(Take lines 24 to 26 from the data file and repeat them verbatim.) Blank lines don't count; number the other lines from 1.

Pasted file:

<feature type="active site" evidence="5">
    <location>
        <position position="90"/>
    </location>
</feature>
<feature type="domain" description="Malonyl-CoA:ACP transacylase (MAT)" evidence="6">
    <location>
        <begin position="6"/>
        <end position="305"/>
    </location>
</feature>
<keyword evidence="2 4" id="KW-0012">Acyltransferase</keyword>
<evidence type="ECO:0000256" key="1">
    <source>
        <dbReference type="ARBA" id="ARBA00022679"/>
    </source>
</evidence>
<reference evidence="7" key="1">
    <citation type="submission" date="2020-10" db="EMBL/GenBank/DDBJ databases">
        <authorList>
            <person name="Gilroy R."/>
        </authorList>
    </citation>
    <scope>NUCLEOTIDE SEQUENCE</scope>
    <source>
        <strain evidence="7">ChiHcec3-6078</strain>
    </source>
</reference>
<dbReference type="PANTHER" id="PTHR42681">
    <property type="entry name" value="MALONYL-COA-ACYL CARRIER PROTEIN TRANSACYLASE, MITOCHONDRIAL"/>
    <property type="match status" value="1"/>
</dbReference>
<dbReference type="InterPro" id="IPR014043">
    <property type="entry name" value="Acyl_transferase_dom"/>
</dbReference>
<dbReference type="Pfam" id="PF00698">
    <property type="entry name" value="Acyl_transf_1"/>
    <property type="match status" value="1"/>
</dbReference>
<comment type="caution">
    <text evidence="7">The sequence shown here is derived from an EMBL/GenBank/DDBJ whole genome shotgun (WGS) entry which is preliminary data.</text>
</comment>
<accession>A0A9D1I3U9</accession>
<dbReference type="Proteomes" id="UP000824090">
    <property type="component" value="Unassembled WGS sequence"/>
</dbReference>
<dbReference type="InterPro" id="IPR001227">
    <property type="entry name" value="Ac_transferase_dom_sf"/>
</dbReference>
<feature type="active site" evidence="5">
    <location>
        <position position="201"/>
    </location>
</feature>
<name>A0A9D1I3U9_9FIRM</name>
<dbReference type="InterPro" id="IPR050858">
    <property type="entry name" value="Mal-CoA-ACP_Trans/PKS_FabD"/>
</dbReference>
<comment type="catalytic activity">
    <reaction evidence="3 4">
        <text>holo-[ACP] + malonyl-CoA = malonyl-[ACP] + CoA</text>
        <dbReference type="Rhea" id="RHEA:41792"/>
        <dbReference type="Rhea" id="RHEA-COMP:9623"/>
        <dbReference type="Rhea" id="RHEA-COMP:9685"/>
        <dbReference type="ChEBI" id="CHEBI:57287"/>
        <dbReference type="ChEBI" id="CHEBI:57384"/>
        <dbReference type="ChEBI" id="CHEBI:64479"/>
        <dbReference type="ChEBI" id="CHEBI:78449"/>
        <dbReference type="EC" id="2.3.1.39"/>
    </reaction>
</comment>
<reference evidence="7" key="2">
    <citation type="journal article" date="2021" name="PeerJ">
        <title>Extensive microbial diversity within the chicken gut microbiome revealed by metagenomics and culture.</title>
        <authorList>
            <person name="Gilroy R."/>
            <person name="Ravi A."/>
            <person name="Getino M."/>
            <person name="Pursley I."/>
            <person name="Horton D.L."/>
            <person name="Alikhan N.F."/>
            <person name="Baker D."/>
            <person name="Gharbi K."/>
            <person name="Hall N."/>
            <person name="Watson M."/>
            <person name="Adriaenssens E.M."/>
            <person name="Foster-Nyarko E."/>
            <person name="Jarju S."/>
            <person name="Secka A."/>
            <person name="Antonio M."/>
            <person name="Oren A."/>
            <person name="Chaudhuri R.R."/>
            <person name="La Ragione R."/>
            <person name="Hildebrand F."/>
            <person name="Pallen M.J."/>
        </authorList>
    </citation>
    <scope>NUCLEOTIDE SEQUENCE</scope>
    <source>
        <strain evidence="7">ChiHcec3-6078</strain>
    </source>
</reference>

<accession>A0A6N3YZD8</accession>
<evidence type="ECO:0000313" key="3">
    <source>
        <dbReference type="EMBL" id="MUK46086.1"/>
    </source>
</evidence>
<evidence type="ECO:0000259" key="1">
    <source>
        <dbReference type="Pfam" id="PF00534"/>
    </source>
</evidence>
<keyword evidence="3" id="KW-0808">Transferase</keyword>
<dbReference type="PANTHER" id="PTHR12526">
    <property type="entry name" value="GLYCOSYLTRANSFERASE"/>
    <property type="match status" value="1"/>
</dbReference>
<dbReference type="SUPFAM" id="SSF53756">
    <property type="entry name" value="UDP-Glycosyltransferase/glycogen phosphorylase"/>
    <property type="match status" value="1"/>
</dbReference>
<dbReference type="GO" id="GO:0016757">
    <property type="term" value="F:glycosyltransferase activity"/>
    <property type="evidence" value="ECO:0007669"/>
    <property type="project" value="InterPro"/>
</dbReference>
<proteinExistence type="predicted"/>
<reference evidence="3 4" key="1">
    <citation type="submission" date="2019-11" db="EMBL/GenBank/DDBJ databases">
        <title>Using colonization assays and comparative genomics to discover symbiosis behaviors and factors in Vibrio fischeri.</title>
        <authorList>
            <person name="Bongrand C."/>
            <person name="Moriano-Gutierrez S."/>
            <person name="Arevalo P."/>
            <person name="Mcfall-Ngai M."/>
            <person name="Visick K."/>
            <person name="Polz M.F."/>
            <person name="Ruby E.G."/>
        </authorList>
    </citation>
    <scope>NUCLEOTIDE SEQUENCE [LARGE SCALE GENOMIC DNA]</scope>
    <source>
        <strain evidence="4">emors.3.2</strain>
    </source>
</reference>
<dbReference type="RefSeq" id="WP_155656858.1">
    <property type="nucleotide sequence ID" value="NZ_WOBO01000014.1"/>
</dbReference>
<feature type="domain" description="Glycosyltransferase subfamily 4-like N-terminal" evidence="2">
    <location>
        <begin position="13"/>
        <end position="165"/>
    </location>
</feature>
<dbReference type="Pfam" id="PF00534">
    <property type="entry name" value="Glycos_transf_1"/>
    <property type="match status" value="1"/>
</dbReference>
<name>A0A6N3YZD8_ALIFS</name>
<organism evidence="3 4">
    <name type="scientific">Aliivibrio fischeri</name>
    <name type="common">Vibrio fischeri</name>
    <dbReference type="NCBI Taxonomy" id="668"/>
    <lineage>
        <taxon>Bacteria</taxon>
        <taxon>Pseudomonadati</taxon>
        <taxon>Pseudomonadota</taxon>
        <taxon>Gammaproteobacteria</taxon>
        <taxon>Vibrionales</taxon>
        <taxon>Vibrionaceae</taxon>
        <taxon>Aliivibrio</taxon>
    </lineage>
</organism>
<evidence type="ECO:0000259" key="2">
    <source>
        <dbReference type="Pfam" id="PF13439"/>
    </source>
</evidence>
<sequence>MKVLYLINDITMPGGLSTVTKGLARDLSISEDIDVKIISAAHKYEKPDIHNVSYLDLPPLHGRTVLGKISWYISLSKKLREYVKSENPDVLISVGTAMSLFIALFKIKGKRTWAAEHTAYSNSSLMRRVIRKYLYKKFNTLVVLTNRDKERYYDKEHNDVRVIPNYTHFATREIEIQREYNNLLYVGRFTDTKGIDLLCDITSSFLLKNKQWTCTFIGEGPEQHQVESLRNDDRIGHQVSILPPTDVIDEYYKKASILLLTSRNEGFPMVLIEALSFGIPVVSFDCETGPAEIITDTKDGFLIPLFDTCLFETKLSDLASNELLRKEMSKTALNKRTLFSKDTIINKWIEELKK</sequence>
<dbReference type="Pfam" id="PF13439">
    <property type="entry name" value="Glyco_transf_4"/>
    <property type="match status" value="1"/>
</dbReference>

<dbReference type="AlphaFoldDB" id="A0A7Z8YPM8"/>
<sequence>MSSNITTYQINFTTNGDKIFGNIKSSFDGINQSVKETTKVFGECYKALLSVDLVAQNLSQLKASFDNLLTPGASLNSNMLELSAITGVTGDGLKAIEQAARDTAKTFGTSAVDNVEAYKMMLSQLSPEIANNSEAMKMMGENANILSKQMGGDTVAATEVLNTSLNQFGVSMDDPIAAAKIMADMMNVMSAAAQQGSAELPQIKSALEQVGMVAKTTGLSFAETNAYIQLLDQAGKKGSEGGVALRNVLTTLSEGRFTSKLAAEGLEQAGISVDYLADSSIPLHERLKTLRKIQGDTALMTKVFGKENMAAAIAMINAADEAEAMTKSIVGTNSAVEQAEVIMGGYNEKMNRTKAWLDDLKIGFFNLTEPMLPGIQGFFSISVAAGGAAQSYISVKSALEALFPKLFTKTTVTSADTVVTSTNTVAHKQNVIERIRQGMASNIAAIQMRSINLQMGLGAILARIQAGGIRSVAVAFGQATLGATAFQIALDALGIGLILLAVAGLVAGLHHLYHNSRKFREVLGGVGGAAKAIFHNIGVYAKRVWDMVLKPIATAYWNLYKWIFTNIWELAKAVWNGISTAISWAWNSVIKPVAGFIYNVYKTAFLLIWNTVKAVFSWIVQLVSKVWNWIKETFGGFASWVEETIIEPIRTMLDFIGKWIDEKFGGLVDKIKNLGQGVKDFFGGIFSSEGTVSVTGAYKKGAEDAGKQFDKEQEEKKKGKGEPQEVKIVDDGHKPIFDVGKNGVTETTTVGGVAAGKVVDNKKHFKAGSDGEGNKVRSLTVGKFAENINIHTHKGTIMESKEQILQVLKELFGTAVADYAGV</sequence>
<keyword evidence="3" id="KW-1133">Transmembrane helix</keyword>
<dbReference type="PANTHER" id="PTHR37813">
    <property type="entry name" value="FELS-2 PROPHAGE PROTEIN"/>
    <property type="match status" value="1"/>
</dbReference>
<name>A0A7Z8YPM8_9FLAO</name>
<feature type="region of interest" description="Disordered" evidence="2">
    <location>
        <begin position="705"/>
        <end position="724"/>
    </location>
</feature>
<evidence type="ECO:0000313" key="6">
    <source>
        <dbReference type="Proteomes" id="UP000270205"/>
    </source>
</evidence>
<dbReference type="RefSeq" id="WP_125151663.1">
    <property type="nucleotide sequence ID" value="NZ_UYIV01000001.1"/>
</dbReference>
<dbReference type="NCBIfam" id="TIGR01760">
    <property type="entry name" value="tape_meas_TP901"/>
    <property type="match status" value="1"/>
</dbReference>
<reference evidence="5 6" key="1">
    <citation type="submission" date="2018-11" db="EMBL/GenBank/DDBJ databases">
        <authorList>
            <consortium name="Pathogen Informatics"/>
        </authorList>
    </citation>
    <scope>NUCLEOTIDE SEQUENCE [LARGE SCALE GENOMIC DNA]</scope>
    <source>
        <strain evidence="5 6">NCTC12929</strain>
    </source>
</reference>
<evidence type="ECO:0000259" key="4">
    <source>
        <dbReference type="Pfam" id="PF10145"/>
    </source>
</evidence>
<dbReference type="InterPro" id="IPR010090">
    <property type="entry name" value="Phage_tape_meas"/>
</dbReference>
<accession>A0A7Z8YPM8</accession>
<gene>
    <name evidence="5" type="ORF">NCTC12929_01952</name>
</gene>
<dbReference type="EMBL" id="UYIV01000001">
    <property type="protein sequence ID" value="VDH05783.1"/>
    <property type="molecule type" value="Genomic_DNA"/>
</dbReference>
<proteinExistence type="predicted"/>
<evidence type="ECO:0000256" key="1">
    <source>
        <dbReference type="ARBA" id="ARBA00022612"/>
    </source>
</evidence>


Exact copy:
    <scope>NUCLEOTIDE SEQUENCE</scope>
    <source>
        <strain evidence="7">ChiHcec3-6078</strain>